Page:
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The Gateway to Astronaut Photography of Earth
(NASA Crew Earth Observations)
Astronaut Photography of Earth - Display Record
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IdentificationMission: ISS005 Roll: E Frame: 13929 Mission ID on the Film or image: ISS005
Country or Geographic Name: USA-HAWAII
Features: PEARL AND HERMES REEF
Center Point: Latitude: 28.0 Longitude: -176.0 (Negative numbers indicate south for latitude and west for longitude)
Stereo: (Yes indicates there is an adjacent picture of the same area)
ONC Map ID: JNC Map ID:
CameraCamera Tilt: 37
Camera Focal Length: 400mm
Camera: E4: Kodak DCS760C Electronic Still Camera
Film: 3060E : 3060 x 2036 pixel CCD, RGBG array.
Percentage of Cloud Cover: 10 (0-10)
GMT Date: 20020912 (YYYYMMDD) GMT Time: 205038 (HHMMSS)
Nadir Point Latitude: 26.1, Longitude: -174.2 (Negative numbers indicate south for latitude and west for longitude)
Nadir to Photo Center Direction: Northwest
Sun Azimuth: 113 (Clockwise angle in degrees from north to the sun measured at the nadir point)
Spacecraft Altitude: 211 nautical miles (391 km)
Sun Elevation Angle: 45 (Angle in degrees between the horizon and the sun, measured at the nadir point)
Orbit Number: 1774
CaptionsMeasuring Water Depth from the International Space Station:
Looking out the window of the International Space Station, astronauts often take the time to admire and photograph tropical islands and coral reefs. From an altitude of 400 km and with only a digital camera as a tool, it seems impossible to make detailed measurements of the depth of underwater features. However, a new technique developed by NOAA scientists has done just that—plotted the depths of lagoon features at Pearl and Hermes Reef, northwest Hawaii, using digital astronaut photography from the International Space Station (ISS).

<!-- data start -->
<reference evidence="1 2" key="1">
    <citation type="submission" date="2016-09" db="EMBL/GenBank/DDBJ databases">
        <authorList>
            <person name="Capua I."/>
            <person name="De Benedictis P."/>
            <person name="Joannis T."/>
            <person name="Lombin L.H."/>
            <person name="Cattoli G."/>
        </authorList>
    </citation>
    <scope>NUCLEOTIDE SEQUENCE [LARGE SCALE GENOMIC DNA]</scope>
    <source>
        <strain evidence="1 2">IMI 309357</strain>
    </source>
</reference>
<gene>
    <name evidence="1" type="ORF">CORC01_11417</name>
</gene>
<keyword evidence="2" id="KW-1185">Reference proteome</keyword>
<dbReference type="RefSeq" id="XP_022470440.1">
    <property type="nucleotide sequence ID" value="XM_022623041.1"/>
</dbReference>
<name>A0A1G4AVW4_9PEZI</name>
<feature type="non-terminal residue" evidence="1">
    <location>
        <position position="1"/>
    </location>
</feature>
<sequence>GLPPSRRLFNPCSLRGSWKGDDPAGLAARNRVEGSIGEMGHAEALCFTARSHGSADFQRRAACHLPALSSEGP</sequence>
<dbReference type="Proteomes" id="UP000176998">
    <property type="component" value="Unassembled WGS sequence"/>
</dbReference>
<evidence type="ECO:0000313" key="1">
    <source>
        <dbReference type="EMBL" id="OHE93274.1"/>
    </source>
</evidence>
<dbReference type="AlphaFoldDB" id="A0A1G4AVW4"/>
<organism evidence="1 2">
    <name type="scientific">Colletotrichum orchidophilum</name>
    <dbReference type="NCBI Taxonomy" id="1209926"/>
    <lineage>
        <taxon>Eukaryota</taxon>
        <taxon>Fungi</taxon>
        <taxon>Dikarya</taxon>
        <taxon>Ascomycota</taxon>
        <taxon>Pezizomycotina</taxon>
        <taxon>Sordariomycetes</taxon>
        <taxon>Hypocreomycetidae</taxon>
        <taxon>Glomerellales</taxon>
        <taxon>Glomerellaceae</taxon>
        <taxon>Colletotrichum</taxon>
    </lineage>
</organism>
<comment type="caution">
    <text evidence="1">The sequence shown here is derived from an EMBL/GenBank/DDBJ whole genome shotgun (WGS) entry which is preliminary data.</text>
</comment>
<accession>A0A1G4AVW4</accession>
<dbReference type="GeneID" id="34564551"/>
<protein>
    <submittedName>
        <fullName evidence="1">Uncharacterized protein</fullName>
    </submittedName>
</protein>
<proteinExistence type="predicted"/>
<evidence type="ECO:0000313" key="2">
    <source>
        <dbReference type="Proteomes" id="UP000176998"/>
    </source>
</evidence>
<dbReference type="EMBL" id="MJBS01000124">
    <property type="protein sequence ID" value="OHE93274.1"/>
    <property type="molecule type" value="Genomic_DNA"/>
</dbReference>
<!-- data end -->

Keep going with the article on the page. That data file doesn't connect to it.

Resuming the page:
Measuring water depth is an important step in mapping coral reef environments. Even though digital cameras are designed to visually approximate film photographs, the information they collect is similar to the bands of different wavelengths of light collected by multispectral instruments on satellites. NOAA scientists developed an algorithm that could estimate bathymetry from the blue and green bands in IKONOS satellite data. After calibrating the astronaut photography to the signal in the IKONOS data, the same algorithm could be successfully used with the blue and green channels in the astronaut photography. An accuracy assessment of the bathymetry map shows good correspondence between reference data, IKONOS, and ISS data.
Analysis of the Pearl and Hermes imagery was completed by Rick Stumpf and Kris Holderied at the NOAA National Ocean Service. NOAA NOS’s most recent coral reef mapping activities have focused on producing benthic habitat maps of the Northwest Hawaiian Islands for the Office of National Marine Sanctuaries. NOAA has primary responsibility for mapping activities in U.S.-Flag waters under the U.S. Coral Reef Task Force’s Mapping Implementation Plan. Partnership with Julie Robinson, Earth Observations Laboratory (Lockheed Martin), Johnson Space Center, has been facilitated by NASA support for Coral Reef Remote Sensing projects and collaborations.
Stumpf, R. P., K. Holderied, J. A. Robinson, G. Feldman, N. Kuring. Mapping water depths in clear water from space. Coastal Zone 03, Baltimore, Maryland, 13-17 July 2003. http://eol.jsc.nasa.gov/newsletter/CoastalZone/
Stumpf, R.P. K. Holderied, and M. Sinclair. 2003b. Determination of water depth with high-resolution satellite imagery over variable bottom types. Limnology and Oceanography 48(1, part 2):547-556.
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Recommended Citation: Earth Science and Remote Sensing Unit, NASA-Johnson Space Center. "The Gateway to Astronaut Photography of Earth." .